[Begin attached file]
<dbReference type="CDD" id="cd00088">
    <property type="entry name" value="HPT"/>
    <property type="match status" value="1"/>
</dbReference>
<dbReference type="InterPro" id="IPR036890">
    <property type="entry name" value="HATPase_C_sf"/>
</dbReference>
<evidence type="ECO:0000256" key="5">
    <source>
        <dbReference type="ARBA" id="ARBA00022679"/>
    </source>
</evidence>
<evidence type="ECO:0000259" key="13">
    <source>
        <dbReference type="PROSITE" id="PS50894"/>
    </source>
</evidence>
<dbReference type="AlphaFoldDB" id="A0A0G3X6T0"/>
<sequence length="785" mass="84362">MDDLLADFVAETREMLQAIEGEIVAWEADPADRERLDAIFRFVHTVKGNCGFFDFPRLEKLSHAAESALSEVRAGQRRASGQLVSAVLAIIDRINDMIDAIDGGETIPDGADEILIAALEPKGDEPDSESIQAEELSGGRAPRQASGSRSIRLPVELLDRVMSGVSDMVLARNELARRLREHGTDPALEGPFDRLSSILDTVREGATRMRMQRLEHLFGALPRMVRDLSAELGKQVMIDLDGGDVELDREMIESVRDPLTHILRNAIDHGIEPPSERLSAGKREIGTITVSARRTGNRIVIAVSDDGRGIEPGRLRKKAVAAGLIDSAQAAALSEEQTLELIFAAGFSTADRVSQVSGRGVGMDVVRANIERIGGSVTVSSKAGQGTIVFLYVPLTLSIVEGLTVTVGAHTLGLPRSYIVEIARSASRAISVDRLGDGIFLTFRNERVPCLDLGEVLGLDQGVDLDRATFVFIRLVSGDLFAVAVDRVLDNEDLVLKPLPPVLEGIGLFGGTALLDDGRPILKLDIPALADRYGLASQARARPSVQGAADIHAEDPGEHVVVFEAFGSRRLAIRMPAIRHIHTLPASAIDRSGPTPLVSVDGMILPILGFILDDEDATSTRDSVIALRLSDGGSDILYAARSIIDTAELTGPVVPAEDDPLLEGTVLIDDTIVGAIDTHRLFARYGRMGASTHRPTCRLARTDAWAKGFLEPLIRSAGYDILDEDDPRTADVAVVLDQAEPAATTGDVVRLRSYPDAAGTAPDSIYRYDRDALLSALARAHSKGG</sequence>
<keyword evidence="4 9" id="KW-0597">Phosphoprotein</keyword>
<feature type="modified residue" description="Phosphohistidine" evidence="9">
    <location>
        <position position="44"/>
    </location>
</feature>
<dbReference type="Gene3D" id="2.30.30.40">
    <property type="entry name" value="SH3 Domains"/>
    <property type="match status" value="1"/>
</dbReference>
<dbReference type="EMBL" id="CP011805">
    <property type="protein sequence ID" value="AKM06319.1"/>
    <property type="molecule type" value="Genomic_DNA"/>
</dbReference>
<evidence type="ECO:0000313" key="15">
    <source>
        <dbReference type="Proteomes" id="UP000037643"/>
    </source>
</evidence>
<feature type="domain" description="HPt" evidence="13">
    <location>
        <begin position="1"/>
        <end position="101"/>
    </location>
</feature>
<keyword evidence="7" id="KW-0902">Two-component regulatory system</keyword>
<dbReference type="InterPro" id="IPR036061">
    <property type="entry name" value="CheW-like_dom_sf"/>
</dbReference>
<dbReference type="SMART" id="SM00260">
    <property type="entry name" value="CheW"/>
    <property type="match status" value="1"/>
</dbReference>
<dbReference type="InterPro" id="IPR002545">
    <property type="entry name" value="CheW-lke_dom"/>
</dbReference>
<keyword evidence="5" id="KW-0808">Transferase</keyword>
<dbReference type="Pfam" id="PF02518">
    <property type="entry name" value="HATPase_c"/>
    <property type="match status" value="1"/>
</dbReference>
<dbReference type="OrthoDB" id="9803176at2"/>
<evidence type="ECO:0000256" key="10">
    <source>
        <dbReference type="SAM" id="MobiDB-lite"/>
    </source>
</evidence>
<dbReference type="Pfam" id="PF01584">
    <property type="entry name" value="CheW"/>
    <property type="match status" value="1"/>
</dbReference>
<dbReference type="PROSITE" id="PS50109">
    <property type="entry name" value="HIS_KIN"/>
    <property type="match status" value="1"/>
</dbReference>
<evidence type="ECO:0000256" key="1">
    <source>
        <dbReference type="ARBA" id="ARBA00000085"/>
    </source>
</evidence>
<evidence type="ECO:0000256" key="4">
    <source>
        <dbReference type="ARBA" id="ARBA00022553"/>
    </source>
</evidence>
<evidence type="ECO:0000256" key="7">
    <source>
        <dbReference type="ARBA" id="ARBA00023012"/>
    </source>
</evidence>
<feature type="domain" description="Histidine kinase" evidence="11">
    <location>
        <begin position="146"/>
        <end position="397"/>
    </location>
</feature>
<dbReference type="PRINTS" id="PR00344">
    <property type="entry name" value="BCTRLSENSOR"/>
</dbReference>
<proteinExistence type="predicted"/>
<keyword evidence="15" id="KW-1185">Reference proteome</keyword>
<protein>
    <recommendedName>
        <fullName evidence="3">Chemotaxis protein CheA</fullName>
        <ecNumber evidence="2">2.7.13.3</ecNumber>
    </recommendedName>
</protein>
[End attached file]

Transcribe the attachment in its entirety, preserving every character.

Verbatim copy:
<dbReference type="CDD" id="cd00088">
    <property type="entry name" value="HPT"/>
    <property type="match status" value="1"/>
</dbReference>
<dbReference type="InterPro" id="IPR036890">
    <property type="entry name" value="HATPase_C_sf"/>
</dbReference>
<evidence type="ECO:0000256" key="5">
    <source>
        <dbReference type="ARBA" id="ARBA00022679"/>
    </source>
</evidence>
<evidence type="ECO:0000259" key="13">
    <source>
        <dbReference type="PROSITE" id="PS50894"/>
    </source>
</evidence>
<dbReference type="AlphaFoldDB" id="A0A0G3X6T0"/>
<sequence length="785" mass="84362">MDDLLADFVAETREMLQAIEGEIVAWEADPADRERLDAIFRFVHTVKGNCGFFDFPRLEKLSHAAESALSEVRAGQRRASGQLVSAVLAIIDRINDMIDAIDGGETIPDGADEILIAALEPKGDEPDSESIQAEELSGGRAPRQASGSRSIRLPVELLDRVMSGVSDMVLARNELARRLREHGTDPALEGPFDRLSSILDTVREGATRMRMQRLEHLFGALPRMVRDLSAELGKQVMIDLDGGDVELDREMIESVRDPLTHILRNAIDHGIEPPSERLSAGKREIGTITVSARRTGNRIVIAVSDDGRGIEPGRLRKKAVAAGLIDSAQAAALSEEQTLELIFAAGFSTADRVSQVSGRGVGMDVVRANIERIGGSVTVSSKAGQGTIVFLYVPLTLSIVEGLTVTVGAHTLGLPRSYIVEIARSASRAISVDRLGDGIFLTFRNERVPCLDLGEVLGLDQGVDLDRATFVFIRLVSGDLFAVAVDRVLDNEDLVLKPLPPVLEGIGLFGGTALLDDGRPILKLDIPALADRYGLASQARARPSVQGAADIHAEDPGEHVVVFEAFGSRRLAIRMPAIRHIHTLPASAIDRSGPTPLVSVDGMILPILGFILDDEDATSTRDSVIALRLSDGGSDILYAARSIIDTAELTGPVVPAEDDPLLEGTVLIDDTIVGAIDTHRLFARYGRMGASTHRPTCRLARTDAWAKGFLEPLIRSAGYDILDEDDPRTADVAVVLDQAEPAATTGDVVRLRSYPDAAGTAPDSIYRYDRDALLSALARAHSKGG</sequence>
<keyword evidence="4 9" id="KW-0597">Phosphoprotein</keyword>
<feature type="modified residue" description="Phosphohistidine" evidence="9">
    <location>
        <position position="44"/>
    </location>
</feature>
<dbReference type="Gene3D" id="2.30.30.40">
    <property type="entry name" value="SH3 Domains"/>
    <property type="match status" value="1"/>
</dbReference>
<dbReference type="EMBL" id="CP011805">
    <property type="protein sequence ID" value="AKM06319.1"/>
    <property type="molecule type" value="Genomic_DNA"/>
</dbReference>
<evidence type="ECO:0000313" key="15">
    <source>
        <dbReference type="Proteomes" id="UP000037643"/>
    </source>
</evidence>
<feature type="domain" description="HPt" evidence="13">
    <location>
        <begin position="1"/>
        <end position="101"/>
    </location>
</feature>
<keyword evidence="7" id="KW-0902">Two-component regulatory system</keyword>
<dbReference type="InterPro" id="IPR036061">
    <property type="entry name" value="CheW-like_dom_sf"/>
</dbReference>
<dbReference type="SMART" id="SM00260">
    <property type="entry name" value="CheW"/>
    <property type="match status" value="1"/>
</dbReference>
<dbReference type="InterPro" id="IPR002545">
    <property type="entry name" value="CheW-lke_dom"/>
</dbReference>
<keyword evidence="5" id="KW-0808">Transferase</keyword>
<dbReference type="Pfam" id="PF02518">
    <property type="entry name" value="HATPase_c"/>
    <property type="match status" value="1"/>
</dbReference>
<dbReference type="OrthoDB" id="9803176at2"/>
<evidence type="ECO:0000256" key="10">
    <source>
        <dbReference type="SAM" id="MobiDB-lite"/>
    </source>
</evidence>
<dbReference type="Pfam" id="PF01584">
    <property type="entry name" value="CheW"/>
    <property type="match status" value="1"/>
</dbReference>
<dbReference type="PROSITE" id="PS50109">
    <property type="entry name" value="HIS_KIN"/>
    <property type="match status" value="1"/>
</dbReference>
<evidence type="ECO:0000256" key="1">
    <source>
        <dbReference type="ARBA" id="ARBA00000085"/>
    </source>
</evidence>
<evidence type="ECO:0000256" key="4">
    <source>
        <dbReference type="ARBA" id="ARBA00022553"/>
    </source>
</evidence>
<evidence type="ECO:0000256" key="7">
    <source>
        <dbReference type="ARBA" id="ARBA00023012"/>
    </source>
</evidence>
<feature type="domain" description="Histidine kinase" evidence="11">
    <location>
        <begin position="146"/>
        <end position="397"/>
    </location>
</feature>
<dbReference type="PRINTS" id="PR00344">
    <property type="entry name" value="BCTRLSENSOR"/>
</dbReference>
<proteinExistence type="predicted"/>
<keyword evidence="15" id="KW-1185">Reference proteome</keyword>
<protein>
    <recommendedName>
        <fullName evidence="3">Chemotaxis protein CheA</fullName>
        <ecNumber evidence="2">2.7.13.3</ecNumber>
    </recommendedName>
</protein>